Protein stickiness, rather than number of functional protein-protein interactions, predicts expression noise and plasticity in yeastBrettner, Leandra M.; Masel, Joanna; Present address: Ecology & Evolutionary Biology, University of Arizona, 1041 E Lowell St, Tucson, AZ, 85721, USA; Present address: Bioengineering, University of Washington, 3720 15th Ave NE, Seattle, WA, 98195, USA (BioMed Central, 2012)BACKGROUND:A hub protein is one that interacts with many functional partners. The annotation of hub proteins, or more generally the protein-protein interaction "degree" of each gene, requires quality genome-wide data. Data obtained using yeast two-hybrid methods contain many false positive interactions between proteins that rarely encounter each other in living cells, and such data have fallen out of favor.RESULTS:We find that protein "stickiness", measured as network degree in ostensibly low quality yeast two-hybrid data, is a more predictive genomic metric than the number of functional protein-protein interactions, as assessed by supposedly higher quality high throughput affinity capture mass spectrometry data. In the yeast Saccharomyces cerevisiae, a protein's high stickiness, but not its high number of functional interactions, predicts low stochastic noise in gene expression, low plasticity of gene expression across different environments, and high probability of forming a homo-oligomer. Our results are robust to a multiple regression analysis correcting for other known predictors including protein abundance, presence of a TATA box and whether a gene is essential. Once the higher stickiness of homo-oligomers is controlled for, we find that homo-oligomers have noisier and more plastic gene expression than other proteins, consistent with a role for homo-oligomerization in mediating robustness.CONCLUSIONS:Our work validates use of the number of yeast two-hybrid interactions as a metric for protein stickiness. Sticky proteins exhibit low stochastic noise in gene expression, and low plasticity in expression across different environments.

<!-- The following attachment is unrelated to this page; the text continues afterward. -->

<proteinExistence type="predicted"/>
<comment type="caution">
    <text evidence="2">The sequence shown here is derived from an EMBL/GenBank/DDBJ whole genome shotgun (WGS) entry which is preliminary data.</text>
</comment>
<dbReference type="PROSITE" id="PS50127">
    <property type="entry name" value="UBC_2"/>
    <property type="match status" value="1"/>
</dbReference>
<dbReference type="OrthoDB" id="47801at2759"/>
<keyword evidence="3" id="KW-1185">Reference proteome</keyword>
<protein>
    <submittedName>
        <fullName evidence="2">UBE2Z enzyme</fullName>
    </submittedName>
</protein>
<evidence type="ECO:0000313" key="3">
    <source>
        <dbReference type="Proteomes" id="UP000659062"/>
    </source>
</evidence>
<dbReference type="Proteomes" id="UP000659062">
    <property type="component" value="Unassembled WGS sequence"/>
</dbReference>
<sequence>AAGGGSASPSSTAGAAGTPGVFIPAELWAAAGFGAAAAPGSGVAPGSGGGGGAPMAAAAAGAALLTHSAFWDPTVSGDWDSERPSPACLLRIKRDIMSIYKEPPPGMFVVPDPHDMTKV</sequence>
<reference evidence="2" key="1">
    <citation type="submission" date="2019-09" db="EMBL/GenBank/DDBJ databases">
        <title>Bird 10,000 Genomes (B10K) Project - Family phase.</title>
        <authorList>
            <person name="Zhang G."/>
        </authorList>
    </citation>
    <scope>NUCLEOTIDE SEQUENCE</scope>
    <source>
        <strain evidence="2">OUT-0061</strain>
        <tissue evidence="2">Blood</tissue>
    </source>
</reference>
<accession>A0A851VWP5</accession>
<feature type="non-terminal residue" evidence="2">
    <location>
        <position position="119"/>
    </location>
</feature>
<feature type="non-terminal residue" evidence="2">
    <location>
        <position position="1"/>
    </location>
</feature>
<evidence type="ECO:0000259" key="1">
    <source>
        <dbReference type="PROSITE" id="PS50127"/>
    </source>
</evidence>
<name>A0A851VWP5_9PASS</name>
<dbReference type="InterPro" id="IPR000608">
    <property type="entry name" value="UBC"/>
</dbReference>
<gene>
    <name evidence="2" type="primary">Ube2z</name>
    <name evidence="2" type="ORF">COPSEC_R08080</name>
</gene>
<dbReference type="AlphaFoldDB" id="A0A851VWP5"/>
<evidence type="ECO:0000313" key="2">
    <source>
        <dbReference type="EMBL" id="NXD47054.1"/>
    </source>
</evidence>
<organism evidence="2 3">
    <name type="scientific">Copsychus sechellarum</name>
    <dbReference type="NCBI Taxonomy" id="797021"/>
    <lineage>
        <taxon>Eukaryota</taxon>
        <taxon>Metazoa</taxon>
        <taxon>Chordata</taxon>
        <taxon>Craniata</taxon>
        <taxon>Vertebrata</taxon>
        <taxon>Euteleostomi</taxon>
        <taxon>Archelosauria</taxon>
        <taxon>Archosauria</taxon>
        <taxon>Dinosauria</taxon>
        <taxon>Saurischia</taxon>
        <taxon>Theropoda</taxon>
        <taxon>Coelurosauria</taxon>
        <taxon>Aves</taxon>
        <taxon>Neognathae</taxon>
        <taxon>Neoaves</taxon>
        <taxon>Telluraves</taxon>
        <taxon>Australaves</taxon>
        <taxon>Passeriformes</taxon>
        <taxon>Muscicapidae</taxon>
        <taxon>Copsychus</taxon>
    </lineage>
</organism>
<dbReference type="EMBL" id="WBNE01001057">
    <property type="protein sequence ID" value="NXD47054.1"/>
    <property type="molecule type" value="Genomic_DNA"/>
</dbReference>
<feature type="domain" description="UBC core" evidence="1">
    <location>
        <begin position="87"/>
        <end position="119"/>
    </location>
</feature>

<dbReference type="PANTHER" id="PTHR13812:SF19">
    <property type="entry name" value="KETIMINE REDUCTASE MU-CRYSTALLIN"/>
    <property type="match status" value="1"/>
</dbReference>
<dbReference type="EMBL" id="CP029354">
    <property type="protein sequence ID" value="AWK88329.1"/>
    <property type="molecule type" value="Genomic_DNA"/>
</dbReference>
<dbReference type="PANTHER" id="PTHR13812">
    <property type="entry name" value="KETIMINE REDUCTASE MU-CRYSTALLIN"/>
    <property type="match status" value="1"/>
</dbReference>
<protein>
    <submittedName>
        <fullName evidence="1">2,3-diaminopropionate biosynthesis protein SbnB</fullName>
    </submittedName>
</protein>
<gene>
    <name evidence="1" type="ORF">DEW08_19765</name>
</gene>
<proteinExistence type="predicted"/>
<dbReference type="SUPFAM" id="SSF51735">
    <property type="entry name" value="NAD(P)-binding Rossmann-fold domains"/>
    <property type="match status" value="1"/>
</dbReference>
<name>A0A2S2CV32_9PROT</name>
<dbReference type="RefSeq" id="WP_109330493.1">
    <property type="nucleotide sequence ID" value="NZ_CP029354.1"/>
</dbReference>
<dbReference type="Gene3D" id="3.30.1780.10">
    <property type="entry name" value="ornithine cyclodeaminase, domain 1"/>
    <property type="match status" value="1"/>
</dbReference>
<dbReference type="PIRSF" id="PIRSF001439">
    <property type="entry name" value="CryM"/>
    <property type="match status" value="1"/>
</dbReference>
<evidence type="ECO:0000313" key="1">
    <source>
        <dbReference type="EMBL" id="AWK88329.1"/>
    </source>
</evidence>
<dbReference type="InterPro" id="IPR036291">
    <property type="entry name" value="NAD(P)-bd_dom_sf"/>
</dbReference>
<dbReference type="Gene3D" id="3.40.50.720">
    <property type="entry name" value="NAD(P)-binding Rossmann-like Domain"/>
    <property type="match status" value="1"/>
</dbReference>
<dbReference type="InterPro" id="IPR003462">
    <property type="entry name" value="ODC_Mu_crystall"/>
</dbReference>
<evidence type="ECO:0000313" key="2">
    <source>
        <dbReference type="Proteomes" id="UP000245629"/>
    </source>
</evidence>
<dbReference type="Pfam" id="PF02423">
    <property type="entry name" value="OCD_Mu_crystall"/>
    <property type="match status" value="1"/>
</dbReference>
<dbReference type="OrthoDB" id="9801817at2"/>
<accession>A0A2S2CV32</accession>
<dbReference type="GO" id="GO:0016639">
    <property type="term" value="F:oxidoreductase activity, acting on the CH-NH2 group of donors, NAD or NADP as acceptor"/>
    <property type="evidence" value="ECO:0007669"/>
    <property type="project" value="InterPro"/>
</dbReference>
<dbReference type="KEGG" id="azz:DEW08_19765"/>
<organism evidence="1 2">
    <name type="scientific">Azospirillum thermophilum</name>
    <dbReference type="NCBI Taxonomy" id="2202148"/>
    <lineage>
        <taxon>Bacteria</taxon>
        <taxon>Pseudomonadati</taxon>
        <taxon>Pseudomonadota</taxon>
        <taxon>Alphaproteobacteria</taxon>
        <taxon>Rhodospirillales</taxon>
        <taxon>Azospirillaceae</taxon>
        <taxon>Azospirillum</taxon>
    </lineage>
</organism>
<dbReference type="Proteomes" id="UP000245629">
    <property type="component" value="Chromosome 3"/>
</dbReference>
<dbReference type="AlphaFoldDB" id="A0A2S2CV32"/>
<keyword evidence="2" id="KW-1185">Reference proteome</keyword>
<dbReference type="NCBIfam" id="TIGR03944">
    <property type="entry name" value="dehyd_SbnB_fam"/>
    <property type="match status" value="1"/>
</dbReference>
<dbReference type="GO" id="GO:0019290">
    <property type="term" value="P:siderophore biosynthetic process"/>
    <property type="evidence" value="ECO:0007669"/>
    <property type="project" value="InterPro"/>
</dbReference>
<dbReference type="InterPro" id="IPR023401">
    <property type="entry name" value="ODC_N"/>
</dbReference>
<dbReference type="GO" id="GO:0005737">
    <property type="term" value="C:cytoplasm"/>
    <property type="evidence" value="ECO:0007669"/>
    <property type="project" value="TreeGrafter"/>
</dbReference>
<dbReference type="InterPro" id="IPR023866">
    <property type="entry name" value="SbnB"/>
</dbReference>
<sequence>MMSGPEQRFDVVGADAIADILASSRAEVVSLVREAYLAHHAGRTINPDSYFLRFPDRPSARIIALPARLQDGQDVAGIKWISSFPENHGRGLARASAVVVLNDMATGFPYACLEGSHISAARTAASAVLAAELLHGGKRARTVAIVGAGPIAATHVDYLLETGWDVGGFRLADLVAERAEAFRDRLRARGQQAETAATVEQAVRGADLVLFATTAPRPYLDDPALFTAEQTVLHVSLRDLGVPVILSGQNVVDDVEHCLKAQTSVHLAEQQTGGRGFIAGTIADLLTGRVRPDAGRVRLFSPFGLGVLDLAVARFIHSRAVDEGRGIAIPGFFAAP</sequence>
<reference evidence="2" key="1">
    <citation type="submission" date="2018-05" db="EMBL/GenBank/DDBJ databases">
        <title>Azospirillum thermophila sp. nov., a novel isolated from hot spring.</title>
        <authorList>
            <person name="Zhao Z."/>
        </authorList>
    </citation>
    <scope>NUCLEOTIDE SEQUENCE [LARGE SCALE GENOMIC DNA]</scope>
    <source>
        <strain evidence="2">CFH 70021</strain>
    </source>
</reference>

INITIATION MECHANISM OF PROTEIN-LINKED DNA REPLICATION: THE FUNCTION OF BACILLUS SUBTILIS PHAGE PHI-29 TERMINAL PROTEIN.SHIH, MENG-FU. (The University of Arizona., 1983)An in vitro initiation of a DNA replication system was developed to study the function of Ø29 terminal protein. Cell free extracts prepared from Bacillus phage Ø29-infected cells catalyzed the formation of a complex between a 30,000 dalton protein and dAMP in the presence of MgCl₂, Ø29 DNA-protein template and α-³²P dATP. Uninfected cell extracts did not support this reaction. The molecular weight of this complex, the nature of linkage between dAMP and 30,000 dalton protein as well as nucleotide specificity for this reaction suggest that the protein moiety of this complex is the terminal protein of Ø29. Similar results were obtained with phages GA-1 and M2Y infected cell extracts. The similar requirements for complex formation and DNA replication in vitro implies that the complex formation is an initiation step in DNA replication. This notion was supported by characterizing the elongation product which formed in the presence of ddCTP. Two distinct antibodies were prepared for analyse the function of the terminal protein in Ø29 DNA replication. These antibodies react with native terminal protein as assayed by immunoprecipitation and ELISA methods. The inhibition of complex formation by these antibodies provides strong evidence that the terminal protein is involved in complex formation. The notion that complex formation is an initial step of DNA replication was demonstrated conclusively by inhibition of anti-TP on DNA replication in vitro. The results presented in this dissertation provide evidence supporting the protein-priming mode of linear Ø29 DNA replication.